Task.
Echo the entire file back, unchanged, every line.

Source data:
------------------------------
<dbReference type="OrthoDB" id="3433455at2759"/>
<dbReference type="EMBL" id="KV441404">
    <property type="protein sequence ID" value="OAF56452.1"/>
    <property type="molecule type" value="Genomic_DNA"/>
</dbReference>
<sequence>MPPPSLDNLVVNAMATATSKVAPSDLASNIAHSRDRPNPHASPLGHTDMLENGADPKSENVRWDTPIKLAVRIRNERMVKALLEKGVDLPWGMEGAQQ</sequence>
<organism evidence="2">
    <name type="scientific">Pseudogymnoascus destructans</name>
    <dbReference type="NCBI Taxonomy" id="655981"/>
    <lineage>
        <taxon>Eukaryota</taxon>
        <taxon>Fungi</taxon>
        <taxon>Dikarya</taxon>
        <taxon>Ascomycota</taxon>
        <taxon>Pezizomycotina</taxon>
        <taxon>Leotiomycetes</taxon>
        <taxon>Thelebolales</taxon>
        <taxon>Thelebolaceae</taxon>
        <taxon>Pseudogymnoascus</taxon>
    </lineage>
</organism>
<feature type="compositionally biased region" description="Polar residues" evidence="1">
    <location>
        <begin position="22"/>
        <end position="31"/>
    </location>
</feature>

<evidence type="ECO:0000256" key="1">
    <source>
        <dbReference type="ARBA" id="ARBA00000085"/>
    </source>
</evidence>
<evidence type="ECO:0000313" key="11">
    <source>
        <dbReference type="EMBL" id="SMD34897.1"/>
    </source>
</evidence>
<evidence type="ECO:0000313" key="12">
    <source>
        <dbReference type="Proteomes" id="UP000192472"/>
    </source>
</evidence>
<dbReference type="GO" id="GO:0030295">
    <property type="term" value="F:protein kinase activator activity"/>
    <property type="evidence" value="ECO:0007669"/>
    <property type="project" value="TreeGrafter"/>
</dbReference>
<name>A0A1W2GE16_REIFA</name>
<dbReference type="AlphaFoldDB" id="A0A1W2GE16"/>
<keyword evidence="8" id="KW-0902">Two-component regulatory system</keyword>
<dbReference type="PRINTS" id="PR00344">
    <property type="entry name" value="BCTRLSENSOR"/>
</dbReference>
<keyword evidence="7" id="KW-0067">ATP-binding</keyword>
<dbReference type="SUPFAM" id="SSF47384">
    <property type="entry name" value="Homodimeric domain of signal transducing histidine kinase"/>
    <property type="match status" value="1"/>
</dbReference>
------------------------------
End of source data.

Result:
<dbReference type="OrthoDB" id="3433455at2759"/>
<dbReference type="EMBL" id="KV441404">
    <property type="protein sequence ID" value="OAF56452.1"/>
    <property type="molecule type" value="Genomic_DNA"/>
</dbReference>
<sequence>MPPPSLDNLVVNAMATATSKVAPSDLASNIAHSRDRPNPHASPLGHTDMLENGADPKSENVRWDTPIKLAVRIRNERMVKALLEKGVDLPWGMEGAQQ</sequence>
<organism evidence="2">
    <name type="scientific">Pseudogymnoascus destructans</name>
    <dbReference type="NCBI Taxonomy" id="655981"/>
    <lineage>
        <taxon>Eukaryota</taxon>
        <taxon>Fungi</taxon>
        <taxon>Dikarya</taxon>
        <taxon>Ascomycota</taxon>
        <taxon>Pezizomycotina</taxon>
        <taxon>Leotiomycetes</taxon>
        <taxon>Thelebolales</taxon>
        <taxon>Thelebolaceae</taxon>
        <taxon>Pseudogymnoascus</taxon>
    </lineage>
</organism>
<feature type="compositionally biased region" description="Polar residues" evidence="1">
    <location>
        <begin position="22"/>
        <end position="31"/>
    </location>
</feature>

<evidence type="ECO:0000256" key="1">
    <source>
        <dbReference type="ARBA" id="ARBA00000085"/>
    </source>
</evidence>
<evidence type="ECO:0000313" key="11">
    <source>
        <dbReference type="EMBL" id="SMD34897.1"/>
    </source>
</evidence>
<evidence type="ECO:0000313" key="12">
    <source>
        <dbReference type="Proteomes" id="UP000192472"/>
    </source>
</evidence>
<dbReference type="GO" id="GO:0030295">
    <property type="term" value="F:protein kinase activator activity"/>
    <property type="evidence" value="ECO:0007669"/>
    <property type="project" value="TreeGrafter"/>
</dbReference>
<name>A0A1W2GE16_REIFA</name>
<dbReference type="AlphaFoldDB" id="A0A1W2GE16"/>
<keyword evidence="8" id="KW-0902">Two-component regulatory system</keyword>
<dbReference type="PRINTS" id="PR00344">
    <property type="entry name" value="BCTRLSENSOR"/>
</dbReference>
<keyword evidence="7" id="KW-0067">ATP-binding</keyword>
<dbReference type="SUPFAM" id="SSF47384">
    <property type="entry name" value="Homodimeric domain of signal transducing histidine kinase"/>
    <property type="match status" value="1"/>
</dbReference>